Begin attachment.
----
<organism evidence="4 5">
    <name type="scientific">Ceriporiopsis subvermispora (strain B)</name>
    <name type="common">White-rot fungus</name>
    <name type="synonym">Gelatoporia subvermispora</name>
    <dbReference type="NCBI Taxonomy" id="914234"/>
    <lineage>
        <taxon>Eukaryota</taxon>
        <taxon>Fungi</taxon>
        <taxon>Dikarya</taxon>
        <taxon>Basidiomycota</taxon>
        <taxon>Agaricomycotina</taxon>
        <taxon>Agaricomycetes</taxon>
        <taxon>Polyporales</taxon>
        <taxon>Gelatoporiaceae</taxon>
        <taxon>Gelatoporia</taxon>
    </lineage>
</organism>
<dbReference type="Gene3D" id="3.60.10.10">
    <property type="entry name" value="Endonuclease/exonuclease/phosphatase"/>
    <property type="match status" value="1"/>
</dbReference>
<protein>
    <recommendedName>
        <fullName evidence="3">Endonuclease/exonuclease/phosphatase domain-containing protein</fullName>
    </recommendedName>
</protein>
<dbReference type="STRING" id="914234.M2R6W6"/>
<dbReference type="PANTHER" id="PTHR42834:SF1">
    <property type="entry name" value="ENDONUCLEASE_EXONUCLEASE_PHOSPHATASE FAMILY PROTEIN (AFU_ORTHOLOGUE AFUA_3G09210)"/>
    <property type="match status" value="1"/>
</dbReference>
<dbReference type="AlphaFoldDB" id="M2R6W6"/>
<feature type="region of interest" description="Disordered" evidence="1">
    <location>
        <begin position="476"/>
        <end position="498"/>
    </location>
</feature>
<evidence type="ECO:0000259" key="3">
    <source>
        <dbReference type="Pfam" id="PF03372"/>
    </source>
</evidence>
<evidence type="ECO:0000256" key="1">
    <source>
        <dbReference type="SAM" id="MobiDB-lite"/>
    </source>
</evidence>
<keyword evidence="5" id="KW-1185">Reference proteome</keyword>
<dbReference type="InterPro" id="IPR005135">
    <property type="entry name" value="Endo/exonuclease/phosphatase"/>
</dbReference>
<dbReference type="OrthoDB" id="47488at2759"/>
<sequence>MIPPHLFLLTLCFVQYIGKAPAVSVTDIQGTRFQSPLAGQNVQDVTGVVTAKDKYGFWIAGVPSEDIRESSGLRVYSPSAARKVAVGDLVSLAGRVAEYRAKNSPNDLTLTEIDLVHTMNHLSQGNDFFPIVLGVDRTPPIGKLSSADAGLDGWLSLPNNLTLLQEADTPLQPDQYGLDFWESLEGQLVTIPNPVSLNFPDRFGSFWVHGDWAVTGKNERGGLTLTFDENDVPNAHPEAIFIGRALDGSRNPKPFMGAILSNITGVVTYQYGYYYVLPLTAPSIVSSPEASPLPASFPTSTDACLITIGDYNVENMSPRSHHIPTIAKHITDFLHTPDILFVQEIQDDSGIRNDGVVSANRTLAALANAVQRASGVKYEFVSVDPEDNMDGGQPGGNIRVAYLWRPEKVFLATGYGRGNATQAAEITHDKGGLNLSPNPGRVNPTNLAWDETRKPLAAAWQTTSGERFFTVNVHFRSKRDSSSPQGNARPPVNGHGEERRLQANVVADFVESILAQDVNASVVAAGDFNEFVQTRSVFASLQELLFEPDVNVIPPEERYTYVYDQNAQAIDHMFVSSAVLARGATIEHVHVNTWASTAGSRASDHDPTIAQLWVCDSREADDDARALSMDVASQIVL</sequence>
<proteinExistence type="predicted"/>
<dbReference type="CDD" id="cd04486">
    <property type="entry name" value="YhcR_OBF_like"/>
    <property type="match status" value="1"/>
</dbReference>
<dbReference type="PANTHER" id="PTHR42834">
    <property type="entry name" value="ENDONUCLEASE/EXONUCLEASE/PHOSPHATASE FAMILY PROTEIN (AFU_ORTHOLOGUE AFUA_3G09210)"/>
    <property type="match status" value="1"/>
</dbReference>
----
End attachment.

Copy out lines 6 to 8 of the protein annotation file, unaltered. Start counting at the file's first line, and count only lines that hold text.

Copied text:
    <lineage>
        <taxon>Eukaryota</taxon>
        <taxon>Fungi</taxon>